DFG Research Group: From Catchments as Organised Systems to Models based on Functional Units (FOR 1598)
Project G: Hydrological connectivity and its controls on hillslope and catchment scale stream flow generation (This subproject continues the work of project G within the first phase of the DFG Research Group FOR 1598 CAOS.)
Observing and understanding connectivity within a catchment (including its spatial variability and organization as well as its temporal dynamics) is one of the central themes in advancing hydrological understanding for predicting rainfall-runoff response, solute and matter transport and in-stream variability of water quantity and quality. In this project, we focus on functional connectivity between hillslopes, riparian zones and the stream network, which is the result of how spatial patterns of structural (static) connectivity translate into fluxes and export of water, sediment and solutes. In particular, we will advance the understanding of the relevance and role of diffuse vs channelled connectivity for surface and subsurface processes and possible feedback mechanisms.
In order to observe, understand and predict these different functional connectivities from the reach scale to the meso-scale watershed, we develop and apply a range of novel observation and modelling techniques to measure functional connectivity at its appropriate scale and at the necessary repetition to draw statistically sound conclusions. In addition to the invaluable existing installations from phase 1 (subproject G) of 46 sensor cluster sites and over 20 streamflow gauging sites within a nested catchment arrangement, we have installed 60 time-lapse cameras to track the surface contributions from hillslopes to the stream network as well as the expansion and contraction of the stream network itself. Subsurface connectivity is observed at nested focus areas from the stream to a hillslope transect, based on snap-shot surveys of in-stream sampling and geophysical observation, continuous measurement in near-stream and hillslope piezometer networks and selected tracer experiments at hillslope transects. Finally, stream temperature signals, which are monitored with a dense network of temperature loggers across the Attert basin, are used as indicators of hillslope-stream connectivity and as tracers for consecutive mixing, but also serve as a unique dataset for heat balance and heat transport modelling which is deemed to be an essential counterpart to the mere modelling of water flows.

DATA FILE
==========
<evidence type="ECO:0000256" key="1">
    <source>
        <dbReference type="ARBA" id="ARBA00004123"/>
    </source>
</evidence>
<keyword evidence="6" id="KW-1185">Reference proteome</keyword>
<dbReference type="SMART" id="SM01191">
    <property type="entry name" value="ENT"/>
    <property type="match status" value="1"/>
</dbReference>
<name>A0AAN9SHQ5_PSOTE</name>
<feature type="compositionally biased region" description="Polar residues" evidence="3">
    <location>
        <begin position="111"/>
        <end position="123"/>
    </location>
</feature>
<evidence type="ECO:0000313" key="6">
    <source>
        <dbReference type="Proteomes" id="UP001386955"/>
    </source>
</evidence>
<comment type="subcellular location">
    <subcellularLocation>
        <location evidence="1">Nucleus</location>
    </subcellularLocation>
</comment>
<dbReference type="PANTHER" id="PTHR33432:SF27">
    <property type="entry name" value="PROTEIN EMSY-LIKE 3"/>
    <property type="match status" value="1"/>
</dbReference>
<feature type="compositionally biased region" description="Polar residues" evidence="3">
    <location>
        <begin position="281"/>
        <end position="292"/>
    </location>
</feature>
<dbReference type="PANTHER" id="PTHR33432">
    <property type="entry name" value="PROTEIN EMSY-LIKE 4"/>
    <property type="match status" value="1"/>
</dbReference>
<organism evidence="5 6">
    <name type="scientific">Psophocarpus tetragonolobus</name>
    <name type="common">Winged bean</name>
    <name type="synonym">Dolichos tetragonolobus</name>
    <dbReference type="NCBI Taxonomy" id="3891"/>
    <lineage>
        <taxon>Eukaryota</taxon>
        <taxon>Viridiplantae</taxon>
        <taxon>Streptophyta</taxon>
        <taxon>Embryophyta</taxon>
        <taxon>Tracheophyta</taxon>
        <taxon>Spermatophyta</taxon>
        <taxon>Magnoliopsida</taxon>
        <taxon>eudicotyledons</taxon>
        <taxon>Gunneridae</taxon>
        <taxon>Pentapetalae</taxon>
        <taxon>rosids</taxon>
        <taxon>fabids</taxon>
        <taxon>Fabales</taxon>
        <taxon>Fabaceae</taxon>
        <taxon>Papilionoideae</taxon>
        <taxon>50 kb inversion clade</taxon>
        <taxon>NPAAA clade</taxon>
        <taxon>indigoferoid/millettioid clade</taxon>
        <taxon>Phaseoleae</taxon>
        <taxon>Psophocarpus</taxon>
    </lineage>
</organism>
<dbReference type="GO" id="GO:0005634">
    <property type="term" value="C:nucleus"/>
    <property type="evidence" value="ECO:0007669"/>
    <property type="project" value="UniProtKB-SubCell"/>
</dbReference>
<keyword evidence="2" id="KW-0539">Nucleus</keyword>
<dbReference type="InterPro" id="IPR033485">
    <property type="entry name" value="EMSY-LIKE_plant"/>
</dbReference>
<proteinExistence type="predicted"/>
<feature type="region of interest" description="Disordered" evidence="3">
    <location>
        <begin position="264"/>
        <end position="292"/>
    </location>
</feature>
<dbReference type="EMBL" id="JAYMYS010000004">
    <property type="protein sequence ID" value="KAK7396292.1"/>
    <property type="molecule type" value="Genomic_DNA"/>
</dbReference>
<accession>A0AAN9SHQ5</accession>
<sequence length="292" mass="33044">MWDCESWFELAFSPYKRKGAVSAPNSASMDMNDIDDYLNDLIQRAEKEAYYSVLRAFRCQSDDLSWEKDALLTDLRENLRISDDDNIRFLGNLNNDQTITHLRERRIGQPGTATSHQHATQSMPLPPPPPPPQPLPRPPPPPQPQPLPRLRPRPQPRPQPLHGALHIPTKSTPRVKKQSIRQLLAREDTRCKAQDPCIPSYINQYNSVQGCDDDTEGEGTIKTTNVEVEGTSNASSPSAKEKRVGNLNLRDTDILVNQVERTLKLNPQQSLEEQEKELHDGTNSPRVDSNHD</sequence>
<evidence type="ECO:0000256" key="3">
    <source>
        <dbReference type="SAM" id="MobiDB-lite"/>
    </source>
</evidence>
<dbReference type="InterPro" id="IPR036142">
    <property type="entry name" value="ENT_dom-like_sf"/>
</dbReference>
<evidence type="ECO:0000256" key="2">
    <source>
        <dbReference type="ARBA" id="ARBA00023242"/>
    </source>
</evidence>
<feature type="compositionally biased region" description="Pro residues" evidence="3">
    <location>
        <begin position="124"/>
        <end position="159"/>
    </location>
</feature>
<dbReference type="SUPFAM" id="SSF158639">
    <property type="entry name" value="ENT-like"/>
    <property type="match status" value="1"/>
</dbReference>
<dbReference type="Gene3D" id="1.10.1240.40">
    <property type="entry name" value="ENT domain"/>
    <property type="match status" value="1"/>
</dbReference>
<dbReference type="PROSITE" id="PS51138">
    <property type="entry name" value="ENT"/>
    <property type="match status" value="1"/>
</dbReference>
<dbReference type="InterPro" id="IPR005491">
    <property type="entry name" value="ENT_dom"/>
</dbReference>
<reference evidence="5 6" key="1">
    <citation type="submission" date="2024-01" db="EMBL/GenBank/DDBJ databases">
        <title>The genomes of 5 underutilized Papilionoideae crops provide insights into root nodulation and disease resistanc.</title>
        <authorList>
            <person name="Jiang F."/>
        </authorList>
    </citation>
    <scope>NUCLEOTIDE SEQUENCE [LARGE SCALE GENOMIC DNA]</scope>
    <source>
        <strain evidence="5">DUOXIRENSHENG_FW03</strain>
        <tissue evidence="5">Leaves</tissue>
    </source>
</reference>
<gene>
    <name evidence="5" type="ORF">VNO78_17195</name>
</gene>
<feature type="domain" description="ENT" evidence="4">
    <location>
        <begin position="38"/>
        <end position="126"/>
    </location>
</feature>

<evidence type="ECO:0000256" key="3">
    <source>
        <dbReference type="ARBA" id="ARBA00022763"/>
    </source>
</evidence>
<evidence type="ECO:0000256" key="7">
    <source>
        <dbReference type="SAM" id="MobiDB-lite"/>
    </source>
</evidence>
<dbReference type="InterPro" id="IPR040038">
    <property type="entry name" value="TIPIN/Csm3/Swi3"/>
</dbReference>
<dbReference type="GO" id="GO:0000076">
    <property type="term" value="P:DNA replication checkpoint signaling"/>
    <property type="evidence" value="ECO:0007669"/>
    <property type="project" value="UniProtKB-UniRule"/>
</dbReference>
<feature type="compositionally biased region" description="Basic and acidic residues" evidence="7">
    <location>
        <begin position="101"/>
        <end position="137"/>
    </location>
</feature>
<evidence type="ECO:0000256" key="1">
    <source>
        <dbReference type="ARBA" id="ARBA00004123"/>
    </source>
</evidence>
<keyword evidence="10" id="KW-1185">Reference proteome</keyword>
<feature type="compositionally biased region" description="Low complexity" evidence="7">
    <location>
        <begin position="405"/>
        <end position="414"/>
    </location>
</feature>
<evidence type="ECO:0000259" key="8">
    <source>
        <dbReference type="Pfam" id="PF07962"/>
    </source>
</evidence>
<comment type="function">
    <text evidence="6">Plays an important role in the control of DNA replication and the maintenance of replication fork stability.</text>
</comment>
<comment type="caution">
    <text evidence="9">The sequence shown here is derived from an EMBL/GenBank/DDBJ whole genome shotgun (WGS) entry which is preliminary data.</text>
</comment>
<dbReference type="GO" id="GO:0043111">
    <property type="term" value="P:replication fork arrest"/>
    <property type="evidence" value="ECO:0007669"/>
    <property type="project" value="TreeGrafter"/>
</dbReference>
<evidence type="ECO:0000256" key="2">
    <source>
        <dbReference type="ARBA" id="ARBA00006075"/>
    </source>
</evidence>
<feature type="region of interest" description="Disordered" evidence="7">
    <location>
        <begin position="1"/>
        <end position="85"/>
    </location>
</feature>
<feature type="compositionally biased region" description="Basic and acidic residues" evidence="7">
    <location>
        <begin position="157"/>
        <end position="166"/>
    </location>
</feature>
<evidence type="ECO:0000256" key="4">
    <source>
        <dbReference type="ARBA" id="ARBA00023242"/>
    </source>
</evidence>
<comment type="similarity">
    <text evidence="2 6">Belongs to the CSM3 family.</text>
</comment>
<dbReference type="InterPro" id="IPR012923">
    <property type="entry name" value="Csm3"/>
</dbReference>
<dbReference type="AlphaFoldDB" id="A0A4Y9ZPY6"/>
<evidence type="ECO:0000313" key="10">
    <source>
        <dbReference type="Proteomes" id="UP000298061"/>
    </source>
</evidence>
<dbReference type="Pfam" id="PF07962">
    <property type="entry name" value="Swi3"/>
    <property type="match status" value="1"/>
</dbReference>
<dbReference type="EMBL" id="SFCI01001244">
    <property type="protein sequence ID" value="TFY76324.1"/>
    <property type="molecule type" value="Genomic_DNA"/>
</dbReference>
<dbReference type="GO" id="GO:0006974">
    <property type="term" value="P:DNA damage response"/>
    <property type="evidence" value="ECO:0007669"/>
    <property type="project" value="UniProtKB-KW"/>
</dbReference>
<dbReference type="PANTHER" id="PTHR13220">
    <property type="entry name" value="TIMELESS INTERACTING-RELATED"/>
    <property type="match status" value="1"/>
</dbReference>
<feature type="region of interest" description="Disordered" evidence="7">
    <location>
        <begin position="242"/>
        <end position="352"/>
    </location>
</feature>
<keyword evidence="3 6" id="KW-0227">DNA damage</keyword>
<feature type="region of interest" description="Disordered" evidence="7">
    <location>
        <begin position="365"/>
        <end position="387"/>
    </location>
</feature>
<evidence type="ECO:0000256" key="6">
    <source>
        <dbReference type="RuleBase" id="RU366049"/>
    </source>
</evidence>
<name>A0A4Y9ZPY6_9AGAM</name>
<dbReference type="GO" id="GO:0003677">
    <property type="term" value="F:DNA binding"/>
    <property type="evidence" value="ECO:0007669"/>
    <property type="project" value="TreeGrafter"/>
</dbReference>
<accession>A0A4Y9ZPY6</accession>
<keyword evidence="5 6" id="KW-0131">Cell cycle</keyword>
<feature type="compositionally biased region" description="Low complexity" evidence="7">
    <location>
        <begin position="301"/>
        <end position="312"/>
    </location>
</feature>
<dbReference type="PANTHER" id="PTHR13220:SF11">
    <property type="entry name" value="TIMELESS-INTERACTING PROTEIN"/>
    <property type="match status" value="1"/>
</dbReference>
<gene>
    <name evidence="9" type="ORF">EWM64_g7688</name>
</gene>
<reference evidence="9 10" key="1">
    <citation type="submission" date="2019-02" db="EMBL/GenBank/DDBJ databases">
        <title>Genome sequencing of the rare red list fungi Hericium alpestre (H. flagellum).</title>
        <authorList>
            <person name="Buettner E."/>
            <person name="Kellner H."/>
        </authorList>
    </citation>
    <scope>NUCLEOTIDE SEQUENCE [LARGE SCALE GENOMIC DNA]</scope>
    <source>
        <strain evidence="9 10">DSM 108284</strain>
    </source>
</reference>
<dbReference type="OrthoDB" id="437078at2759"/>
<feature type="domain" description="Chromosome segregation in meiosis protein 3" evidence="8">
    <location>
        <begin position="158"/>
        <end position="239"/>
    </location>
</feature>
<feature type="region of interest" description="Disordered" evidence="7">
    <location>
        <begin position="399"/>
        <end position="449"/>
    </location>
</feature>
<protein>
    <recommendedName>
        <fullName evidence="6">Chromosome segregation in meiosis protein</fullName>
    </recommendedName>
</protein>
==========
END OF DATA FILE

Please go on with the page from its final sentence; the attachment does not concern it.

This project will make an important contribution to catchment process hydrology and modelling and hence to the CAOS research unit, as a systematic assessment of hillslope-stream connectivity is paramount to linking local scale dynamics and runoff generation to overall catchment response. This systematic assessment of connectivity, its temporal dynamics, spatial patterns and the underlying controls will thus add to our understanding of landscape organization of water flow and transport, with the potential to improve regionalization efforts considerably.
Project D: Spatio-temporal dynamics of water storage, mixing and release
The baffling diversity of streamflow generation still largely jeopardizes our efforts to anticipate how water quality and supply will be impacted under a potential future climate change. Recent work has suggested that a better understanding of how catchments collect, store and release water is the way forward in this respect. However, descriptors of water storage, flowpaths and release can be subject to considerable spatial and temporal variability. The complexity of this mixture is highly time-variant, as it is controlled by multiple factors: precipitation intensity, complexity and length of flowpaths, infiltration, soil and bedrock type, soil moisture, groundwater levels, etc. In this project we aim at answering at the following research questions: (i) How much water do catchments store?, (ii) How do catchments apportion water in space and time? and (iii) How are the hydrological functions of water collection, storage and release inter-connected? Our nested catchment set-up located in the Attert River basin provides a unique opportunity to investigate these pressing science issues with a plethora of hydrometric, geochemical and isotopic data across a large range of spatial scales and physiographic settings.
We propose to leverage the research into hydrological processes carried out in the framework of the 1st phase of the CAOS project (Project H) focusing on the 46 sensor cluster sites and the nested catchment experiments for improving our understanding of what are the dominant controls on the spatial and temporal variability of catchment functioning. Relying on a multi-tracer (geochemicals, stable isotopes of O and H, tritium) and multi-sensor (e.g. in situ and satellite-borne monitoring of soil moisture) approach, we intend to contribute to research questions on spatio-temporal variance of storage and water apportionment.
More specifically, we intend to investigate:
- the spatio-temporal dynamics of catchment storage and its compartments (i.e. saturated and unsaturated zones);
- the links between catchment characteristics, storage dynamics, temporal dynamics of transit times and end-member contributions;
- regionalization of our newly gained understanding of hydrological processes by combining hydrological mapping of dominant processes with process-based hydrological modelling.